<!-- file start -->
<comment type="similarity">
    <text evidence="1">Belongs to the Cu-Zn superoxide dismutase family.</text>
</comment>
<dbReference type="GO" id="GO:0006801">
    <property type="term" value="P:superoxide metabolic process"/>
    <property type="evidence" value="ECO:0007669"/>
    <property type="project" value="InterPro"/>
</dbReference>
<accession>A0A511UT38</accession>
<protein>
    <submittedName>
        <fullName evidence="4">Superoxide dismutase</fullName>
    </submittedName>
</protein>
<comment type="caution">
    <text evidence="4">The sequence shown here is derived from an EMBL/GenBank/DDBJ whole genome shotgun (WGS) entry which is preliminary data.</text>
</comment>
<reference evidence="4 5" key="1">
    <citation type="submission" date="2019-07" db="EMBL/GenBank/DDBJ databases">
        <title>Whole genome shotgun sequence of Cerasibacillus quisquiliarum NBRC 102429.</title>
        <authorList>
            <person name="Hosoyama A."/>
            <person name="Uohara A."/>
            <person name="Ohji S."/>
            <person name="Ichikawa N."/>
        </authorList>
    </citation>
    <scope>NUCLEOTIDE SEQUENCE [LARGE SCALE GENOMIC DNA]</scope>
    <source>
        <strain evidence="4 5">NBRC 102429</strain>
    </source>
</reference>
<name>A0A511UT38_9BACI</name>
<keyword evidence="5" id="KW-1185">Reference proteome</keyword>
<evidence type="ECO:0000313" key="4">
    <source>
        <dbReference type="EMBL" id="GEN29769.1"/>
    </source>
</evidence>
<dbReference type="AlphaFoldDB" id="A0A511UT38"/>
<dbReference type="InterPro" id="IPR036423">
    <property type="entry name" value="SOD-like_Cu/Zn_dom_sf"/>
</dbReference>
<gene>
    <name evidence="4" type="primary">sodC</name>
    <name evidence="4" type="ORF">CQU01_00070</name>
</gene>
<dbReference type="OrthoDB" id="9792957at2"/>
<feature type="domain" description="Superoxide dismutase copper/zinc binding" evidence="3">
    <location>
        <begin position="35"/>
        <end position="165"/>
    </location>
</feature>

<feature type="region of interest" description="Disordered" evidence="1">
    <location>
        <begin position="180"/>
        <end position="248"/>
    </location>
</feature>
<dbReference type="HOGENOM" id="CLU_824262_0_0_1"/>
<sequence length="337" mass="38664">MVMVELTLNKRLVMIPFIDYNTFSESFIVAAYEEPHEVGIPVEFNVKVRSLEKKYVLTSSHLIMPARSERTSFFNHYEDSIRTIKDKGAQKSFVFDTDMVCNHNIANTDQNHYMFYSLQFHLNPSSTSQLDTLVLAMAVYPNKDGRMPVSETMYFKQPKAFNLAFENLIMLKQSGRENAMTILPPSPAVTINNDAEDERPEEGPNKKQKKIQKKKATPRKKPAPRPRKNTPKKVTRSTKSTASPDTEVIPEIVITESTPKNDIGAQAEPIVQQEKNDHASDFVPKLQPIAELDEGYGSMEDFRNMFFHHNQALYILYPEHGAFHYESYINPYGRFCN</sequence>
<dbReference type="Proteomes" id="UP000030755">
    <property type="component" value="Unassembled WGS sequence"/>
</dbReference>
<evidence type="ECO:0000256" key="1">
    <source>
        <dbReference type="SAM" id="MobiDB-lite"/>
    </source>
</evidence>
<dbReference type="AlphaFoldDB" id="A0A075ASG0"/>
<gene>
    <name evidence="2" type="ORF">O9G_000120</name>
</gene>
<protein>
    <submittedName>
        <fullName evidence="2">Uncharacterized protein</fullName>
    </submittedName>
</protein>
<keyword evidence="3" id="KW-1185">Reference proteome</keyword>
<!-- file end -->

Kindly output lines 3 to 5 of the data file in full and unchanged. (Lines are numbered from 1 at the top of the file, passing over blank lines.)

</comment>
<dbReference type="GO" id="GO:0006801">
    <property type="term" value="P:superoxide metabolic process"/>